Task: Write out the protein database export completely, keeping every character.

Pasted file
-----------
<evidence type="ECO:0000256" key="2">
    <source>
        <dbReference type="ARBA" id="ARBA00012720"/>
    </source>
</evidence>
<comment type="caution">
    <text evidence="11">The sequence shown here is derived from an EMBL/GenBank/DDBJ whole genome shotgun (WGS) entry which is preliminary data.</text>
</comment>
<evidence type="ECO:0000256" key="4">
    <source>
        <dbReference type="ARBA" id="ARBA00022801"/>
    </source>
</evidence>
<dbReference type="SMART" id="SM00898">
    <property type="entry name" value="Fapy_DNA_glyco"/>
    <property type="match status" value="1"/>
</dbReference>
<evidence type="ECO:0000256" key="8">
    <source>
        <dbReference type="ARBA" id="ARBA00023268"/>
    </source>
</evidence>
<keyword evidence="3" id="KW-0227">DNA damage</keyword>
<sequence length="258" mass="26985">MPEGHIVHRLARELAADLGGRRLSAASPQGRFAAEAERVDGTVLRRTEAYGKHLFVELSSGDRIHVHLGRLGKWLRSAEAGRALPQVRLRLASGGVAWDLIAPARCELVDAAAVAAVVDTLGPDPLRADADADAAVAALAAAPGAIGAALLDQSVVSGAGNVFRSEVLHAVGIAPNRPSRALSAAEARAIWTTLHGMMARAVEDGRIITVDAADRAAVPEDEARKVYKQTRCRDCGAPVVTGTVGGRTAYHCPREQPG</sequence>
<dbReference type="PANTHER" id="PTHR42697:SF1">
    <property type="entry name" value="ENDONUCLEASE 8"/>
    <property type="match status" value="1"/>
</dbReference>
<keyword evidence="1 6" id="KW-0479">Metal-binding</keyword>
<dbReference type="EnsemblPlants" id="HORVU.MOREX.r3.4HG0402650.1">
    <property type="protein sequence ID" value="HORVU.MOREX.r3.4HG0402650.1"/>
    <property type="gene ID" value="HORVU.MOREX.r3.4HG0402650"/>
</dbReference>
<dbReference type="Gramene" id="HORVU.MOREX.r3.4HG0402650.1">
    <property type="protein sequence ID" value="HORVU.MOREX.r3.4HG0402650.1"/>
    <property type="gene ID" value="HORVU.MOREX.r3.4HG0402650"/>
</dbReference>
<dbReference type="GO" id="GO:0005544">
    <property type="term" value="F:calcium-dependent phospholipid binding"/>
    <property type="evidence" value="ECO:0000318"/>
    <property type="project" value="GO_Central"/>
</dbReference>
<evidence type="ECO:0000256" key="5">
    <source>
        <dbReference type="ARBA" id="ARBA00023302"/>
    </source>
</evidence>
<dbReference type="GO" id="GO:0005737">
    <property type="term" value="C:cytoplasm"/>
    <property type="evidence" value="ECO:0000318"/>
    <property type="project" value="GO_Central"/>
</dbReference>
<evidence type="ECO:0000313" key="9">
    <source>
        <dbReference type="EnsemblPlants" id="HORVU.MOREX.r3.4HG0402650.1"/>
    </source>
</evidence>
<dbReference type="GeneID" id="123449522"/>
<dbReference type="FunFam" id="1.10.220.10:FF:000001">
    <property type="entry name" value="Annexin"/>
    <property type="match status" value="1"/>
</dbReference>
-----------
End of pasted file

<evidence type="ECO:0000256" key="2">
    <source>
        <dbReference type="ARBA" id="ARBA00012720"/>
    </source>
</evidence>
<comment type="caution">
    <text evidence="11">The sequence shown here is derived from an EMBL/GenBank/DDBJ whole genome shotgun (WGS) entry which is preliminary data.</text>
</comment>
<evidence type="ECO:0000256" key="4">
    <source>
        <dbReference type="ARBA" id="ARBA00022801"/>
    </source>
</evidence>
<dbReference type="SMART" id="SM00898">
    <property type="entry name" value="Fapy_DNA_glyco"/>
    <property type="match status" value="1"/>
</dbReference>
<evidence type="ECO:0000256" key="8">
    <source>
        <dbReference type="ARBA" id="ARBA00023268"/>
    </source>
</evidence>
<keyword evidence="3" id="KW-0227">DNA damage</keyword>
<sequence length="258" mass="26985">MPEGHIVHRLARELAADLGGRRLSAASPQGRFAAEAERVDGTVLRRTEAYGKHLFVELSSGDRIHVHLGRLGKWLRSAEAGRALPQVRLRLASGGVAWDLIAPARCELVDAAAVAAVVDTLGPDPLRADADADAAVAALAAAPGAIGAALLDQSVVSGAGNVFRSEVLHAVGIAPNRPSRALSAAEARAIWTTLHGMMARAVEDGRIITVDAADRAAVPEDEARKVYKQTRCRDCGAPVVTGTVGGRTAYHCPREQPG</sequence>
<dbReference type="PANTHER" id="PTHR42697:SF1">
    <property type="entry name" value="ENDONUCLEASE 8"/>
    <property type="match status" value="1"/>
</dbReference>
<keyword evidence="1 6" id="KW-0479">Metal-binding</keyword>
<dbReference type="EnsemblPlants" id="HORVU.MOREX.r3.4HG0402650.1">
    <property type="protein sequence ID" value="HORVU.MOREX.r3.4HG0402650.1"/>
    <property type="gene ID" value="HORVU.MOREX.r3.4HG0402650"/>
</dbReference>
<dbReference type="Gramene" id="HORVU.MOREX.r3.4HG0402650.1">
    <property type="protein sequence ID" value="HORVU.MOREX.r3.4HG0402650.1"/>
    <property type="gene ID" value="HORVU.MOREX.r3.4HG0402650"/>
</dbReference>
<dbReference type="GO" id="GO:0005544">
    <property type="term" value="F:calcium-dependent phospholipid binding"/>
    <property type="evidence" value="ECO:0000318"/>
    <property type="project" value="GO_Central"/>
</dbReference>
<evidence type="ECO:0000256" key="5">
    <source>
        <dbReference type="ARBA" id="ARBA00023302"/>
    </source>
</evidence>
<dbReference type="GO" id="GO:0005737">
    <property type="term" value="C:cytoplasm"/>
    <property type="evidence" value="ECO:0000318"/>
    <property type="project" value="GO_Central"/>
</dbReference>
<evidence type="ECO:0000313" key="9">
    <source>
        <dbReference type="EnsemblPlants" id="HORVU.MOREX.r3.4HG0402650.1"/>
    </source>
</evidence>
<dbReference type="GeneID" id="123449522"/>
<dbReference type="FunFam" id="1.10.220.10:FF:000001">
    <property type="entry name" value="Annexin"/>
    <property type="match status" value="1"/>
</dbReference>